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Profiles of Popular Wrapper Leaves

Anyone who knows what the wrapper leaf of a cigar is knows just how important it can be. Aside from holding the binder and filler tobacco together, the wrapper really dictates how a cigar looks. A healthy wrapper leaf that’s free of blemishes and veins usually says something about the quality of a cigar, and when folks are browsing at a cigar shop, first impressions are definitely important. On top of determining a cigar’s appearance, it’s also been estimated that the wrapper can account for 60% to 90% of a cigar’s flavor. That’s one important leaf!

So let’s examine the different kinds of wrapper leaves out there, and what they bring to the table regarding color, flavor, and other characteristics. Now, there are technically dozens of different kinds of wrappers out there, from the light green candela to the black oscuro. For simplicity, we’re going to focus on the four most common, basic wrappers: Connecticut, Corojo, Habano, and Maduro.

Connecticut

Cigar with Connecticut Wrapper
Acid Connecticut

Connecticut wrapper leaves aren’t just grown in their namesake state, but several northeastern states, primarily along the Connecticut River. While these tobacco leaves grow, they are kept in the shade. In fact, you may even see this wrapper referred to as a “Connecticut Shade.” By keeping the plants out of the direct sunlight, they generally produce lower levels of nicotine, making for a nice mellow smoke.

Corojo

Cigar with Corojo Wrapper
Asylum Corojo

A slightly darker shade than the light Connecticut leaf, the Corojo is also a step up in its fullness and strength of flavor. These wrapper leaves are mostly grown in Honduras and are known for being tough and resilient. Flavor-wise, Corojo cigars are often noted for their spicy, peppery taste and medium-bodied strength.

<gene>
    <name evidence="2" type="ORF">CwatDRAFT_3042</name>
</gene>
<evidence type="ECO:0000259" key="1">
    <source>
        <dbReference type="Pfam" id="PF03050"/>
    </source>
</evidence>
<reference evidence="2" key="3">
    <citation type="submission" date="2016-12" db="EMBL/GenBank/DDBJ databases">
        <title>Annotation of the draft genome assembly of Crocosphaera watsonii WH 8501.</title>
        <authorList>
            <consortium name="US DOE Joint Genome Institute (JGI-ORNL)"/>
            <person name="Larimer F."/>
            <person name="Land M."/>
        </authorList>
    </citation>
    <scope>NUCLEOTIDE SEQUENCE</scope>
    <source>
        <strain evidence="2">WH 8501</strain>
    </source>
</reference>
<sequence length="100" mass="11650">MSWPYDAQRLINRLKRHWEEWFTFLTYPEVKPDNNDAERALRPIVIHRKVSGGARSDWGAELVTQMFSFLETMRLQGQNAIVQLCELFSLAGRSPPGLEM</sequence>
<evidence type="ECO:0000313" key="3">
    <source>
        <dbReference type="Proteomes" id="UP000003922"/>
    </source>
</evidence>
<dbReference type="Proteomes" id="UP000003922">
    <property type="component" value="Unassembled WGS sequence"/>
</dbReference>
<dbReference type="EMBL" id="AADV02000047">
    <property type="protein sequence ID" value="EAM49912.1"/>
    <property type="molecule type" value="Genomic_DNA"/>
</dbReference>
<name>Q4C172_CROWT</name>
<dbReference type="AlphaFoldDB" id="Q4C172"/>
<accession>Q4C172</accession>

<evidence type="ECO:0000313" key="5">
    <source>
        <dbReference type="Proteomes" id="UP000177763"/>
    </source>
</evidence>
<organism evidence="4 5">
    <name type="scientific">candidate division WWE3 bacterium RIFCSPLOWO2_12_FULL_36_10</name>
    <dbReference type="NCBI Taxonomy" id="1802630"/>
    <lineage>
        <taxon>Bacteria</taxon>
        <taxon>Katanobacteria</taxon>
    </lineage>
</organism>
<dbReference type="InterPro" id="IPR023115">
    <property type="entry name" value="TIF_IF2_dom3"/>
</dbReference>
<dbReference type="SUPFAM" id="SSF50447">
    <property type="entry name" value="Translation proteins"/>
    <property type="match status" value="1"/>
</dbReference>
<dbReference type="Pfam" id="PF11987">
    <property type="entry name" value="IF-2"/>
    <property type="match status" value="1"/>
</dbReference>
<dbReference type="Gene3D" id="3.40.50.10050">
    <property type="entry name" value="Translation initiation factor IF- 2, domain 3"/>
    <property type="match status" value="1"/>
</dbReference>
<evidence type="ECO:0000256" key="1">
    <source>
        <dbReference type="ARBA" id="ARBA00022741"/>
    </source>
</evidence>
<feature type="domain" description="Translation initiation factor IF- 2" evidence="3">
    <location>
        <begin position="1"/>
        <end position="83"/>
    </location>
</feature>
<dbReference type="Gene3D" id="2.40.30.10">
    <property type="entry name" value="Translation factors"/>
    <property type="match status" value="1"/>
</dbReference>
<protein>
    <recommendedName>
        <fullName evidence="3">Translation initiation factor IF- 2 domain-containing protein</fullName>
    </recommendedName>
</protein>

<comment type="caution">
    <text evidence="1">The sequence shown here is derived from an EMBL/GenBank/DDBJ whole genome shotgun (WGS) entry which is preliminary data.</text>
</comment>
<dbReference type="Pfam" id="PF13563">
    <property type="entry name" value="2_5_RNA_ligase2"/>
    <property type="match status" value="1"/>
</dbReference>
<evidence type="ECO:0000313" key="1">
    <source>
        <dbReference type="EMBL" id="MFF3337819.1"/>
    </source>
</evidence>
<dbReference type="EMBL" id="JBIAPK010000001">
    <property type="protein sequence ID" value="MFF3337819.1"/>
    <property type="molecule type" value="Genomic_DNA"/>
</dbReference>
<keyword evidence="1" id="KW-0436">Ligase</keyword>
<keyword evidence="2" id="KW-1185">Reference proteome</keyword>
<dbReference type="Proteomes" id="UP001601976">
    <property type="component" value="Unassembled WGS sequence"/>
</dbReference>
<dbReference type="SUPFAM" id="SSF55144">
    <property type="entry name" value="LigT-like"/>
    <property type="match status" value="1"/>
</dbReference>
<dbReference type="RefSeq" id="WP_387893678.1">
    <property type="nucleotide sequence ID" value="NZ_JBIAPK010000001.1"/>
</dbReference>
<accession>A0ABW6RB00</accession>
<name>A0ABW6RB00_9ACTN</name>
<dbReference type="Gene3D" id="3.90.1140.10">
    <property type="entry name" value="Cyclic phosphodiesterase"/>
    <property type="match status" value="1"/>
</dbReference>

Habano

Cigar with Habano Wrapper
601 Pennsylvania Edition Habano

The Habano is considerably similar to the Corojo in both color and flavor. However, as opposed to the light pepper flavor notes of the Corojo, Habano cigars deliver a more robust spiciness. Grown primarily in Nicaragua, the nicotine-rich Habano wrapper can be powerful for first-time smokers, but many grow to love them.

Maduro

Cigar with Maduro Wrapper
AJ Fernandez Maduro

Finally, we have the popular, dark brown Maduro wrapper. Maduro literally translates to “ripe,” and given the lengthy aging process that goes into producing these wrapper leaves, that may be an understatement. Once aged long enough, these thick leaves take on their signature dark color and achieve a sweetness that is unique to Maduro cigars. With flavors that often evoke chocolate and coffee, it’s little wonder why Maduros are known as “dessert smokes.”

As mentioned above, there are many other wrappers to seek out and add to your humidor. Still, knowing what to expect from these four wrapper leaves is key to picking and choosing a smoke that’s right for you.


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